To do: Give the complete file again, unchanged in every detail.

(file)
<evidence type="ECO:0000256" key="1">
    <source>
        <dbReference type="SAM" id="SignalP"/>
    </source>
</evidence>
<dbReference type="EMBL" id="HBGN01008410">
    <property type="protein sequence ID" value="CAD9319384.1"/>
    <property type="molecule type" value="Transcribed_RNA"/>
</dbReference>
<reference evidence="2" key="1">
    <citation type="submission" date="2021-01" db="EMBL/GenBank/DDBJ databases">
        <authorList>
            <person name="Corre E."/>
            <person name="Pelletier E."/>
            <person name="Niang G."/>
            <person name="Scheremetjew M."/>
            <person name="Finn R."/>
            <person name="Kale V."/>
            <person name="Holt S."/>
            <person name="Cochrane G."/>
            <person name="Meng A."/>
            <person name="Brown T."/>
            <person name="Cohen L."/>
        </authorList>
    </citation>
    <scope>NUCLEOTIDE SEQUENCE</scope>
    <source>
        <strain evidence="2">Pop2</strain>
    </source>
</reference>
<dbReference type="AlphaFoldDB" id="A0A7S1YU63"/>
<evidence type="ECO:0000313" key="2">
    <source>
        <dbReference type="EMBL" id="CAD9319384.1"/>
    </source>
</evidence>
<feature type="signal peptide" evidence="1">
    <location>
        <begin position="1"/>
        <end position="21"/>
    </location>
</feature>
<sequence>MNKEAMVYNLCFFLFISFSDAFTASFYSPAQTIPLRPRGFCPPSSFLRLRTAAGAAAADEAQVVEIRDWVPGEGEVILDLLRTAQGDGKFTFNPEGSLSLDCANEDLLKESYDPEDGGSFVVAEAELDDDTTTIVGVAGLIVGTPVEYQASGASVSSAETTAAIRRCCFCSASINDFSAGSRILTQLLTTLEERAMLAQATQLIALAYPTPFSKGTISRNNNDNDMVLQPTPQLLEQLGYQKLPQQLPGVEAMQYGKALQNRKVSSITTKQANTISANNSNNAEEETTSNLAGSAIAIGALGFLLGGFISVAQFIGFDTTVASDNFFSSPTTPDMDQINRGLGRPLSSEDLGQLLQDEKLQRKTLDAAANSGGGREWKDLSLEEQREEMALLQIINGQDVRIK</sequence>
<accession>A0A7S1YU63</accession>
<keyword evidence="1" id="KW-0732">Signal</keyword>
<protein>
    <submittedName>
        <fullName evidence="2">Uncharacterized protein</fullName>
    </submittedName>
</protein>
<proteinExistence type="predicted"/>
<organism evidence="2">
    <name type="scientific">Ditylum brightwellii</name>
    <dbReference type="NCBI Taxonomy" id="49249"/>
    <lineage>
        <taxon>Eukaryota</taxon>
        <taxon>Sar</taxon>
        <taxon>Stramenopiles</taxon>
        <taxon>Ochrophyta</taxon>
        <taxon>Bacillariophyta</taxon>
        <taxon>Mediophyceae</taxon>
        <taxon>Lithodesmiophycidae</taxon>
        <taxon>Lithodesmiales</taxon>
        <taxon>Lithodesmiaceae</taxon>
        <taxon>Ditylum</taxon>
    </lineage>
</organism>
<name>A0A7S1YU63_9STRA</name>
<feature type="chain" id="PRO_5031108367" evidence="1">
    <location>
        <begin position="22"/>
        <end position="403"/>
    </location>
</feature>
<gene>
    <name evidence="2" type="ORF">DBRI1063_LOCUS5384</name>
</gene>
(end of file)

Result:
<evidence type="ECO:0000256" key="1">
    <source>
        <dbReference type="SAM" id="SignalP"/>
    </source>
</evidence>
<dbReference type="EMBL" id="HBGN01008410">
    <property type="protein sequence ID" value="CAD9319384.1"/>
    <property type="molecule type" value="Transcribed_RNA"/>
</dbReference>
<reference evidence="2" key="1">
    <citation type="submission" date="2021-01" db="EMBL/GenBank/DDBJ databases">
        <authorList>
            <person name="Corre E."/>
            <person name="Pelletier E."/>
            <person name="Niang G."/>
            <person name="Scheremetjew M."/>
            <person name="Finn R."/>
            <person name="Kale V."/>
            <person name="Holt S."/>
            <person name="Cochrane G."/>
            <person name="Meng A."/>
            <person name="Brown T."/>
            <person name="Cohen L."/>
        </authorList>
    </citation>
    <scope>NUCLEOTIDE SEQUENCE</scope>
    <source>
        <strain evidence="2">Pop2</strain>
    </source>
</reference>
<dbReference type="AlphaFoldDB" id="A0A7S1YU63"/>
<evidence type="ECO:0000313" key="2">
    <source>
        <dbReference type="EMBL" id="CAD9319384.1"/>
    </source>
</evidence>
<feature type="signal peptide" evidence="1">
    <location>
        <begin position="1"/>
        <end position="21"/>
    </location>
</feature>
<sequence>MNKEAMVYNLCFFLFISFSDAFTASFYSPAQTIPLRPRGFCPPSSFLRLRTAAGAAAADEAQVVEIRDWVPGEGEVILDLLRTAQGDGKFTFNPEGSLSLDCANEDLLKESYDPEDGGSFVVAEAELDDDTTTIVGVAGLIVGTPVEYQASGASVSSAETTAAIRRCCFCSASINDFSAGSRILTQLLTTLEERAMLAQATQLIALAYPTPFSKGTISRNNNDNDMVLQPTPQLLEQLGYQKLPQQLPGVEAMQYGKALQNRKVSSITTKQANTISANNSNNAEEETTSNLAGSAIAIGALGFLLGGFISVAQFIGFDTTVASDNFFSSPTTPDMDQINRGLGRPLSSEDLGQLLQDEKLQRKTLDAAANSGGGREWKDLSLEEQREEMALLQIINGQDVRIK</sequence>
<accession>A0A7S1YU63</accession>
<keyword evidence="1" id="KW-0732">Signal</keyword>
<protein>
    <submittedName>
        <fullName evidence="2">Uncharacterized protein</fullName>
    </submittedName>
</protein>
<proteinExistence type="predicted"/>
<organism evidence="2">
    <name type="scientific">Ditylum brightwellii</name>
    <dbReference type="NCBI Taxonomy" id="49249"/>
    <lineage>
        <taxon>Eukaryota</taxon>
        <taxon>Sar</taxon>
        <taxon>Stramenopiles</taxon>
        <taxon>Ochrophyta</taxon>
        <taxon>Bacillariophyta</taxon>
        <taxon>Mediophyceae</taxon>
        <taxon>Lithodesmiophycidae</taxon>
        <taxon>Lithodesmiales</taxon>
        <taxon>Lithodesmiaceae</taxon>
        <taxon>Ditylum</taxon>
    </lineage>
</organism>
<name>A0A7S1YU63_9STRA</name>
<feature type="chain" id="PRO_5031108367" evidence="1">
    <location>
        <begin position="22"/>
        <end position="403"/>
    </location>
</feature>
<gene>
    <name evidence="2" type="ORF">DBRI1063_LOCUS5384</name>
</gene>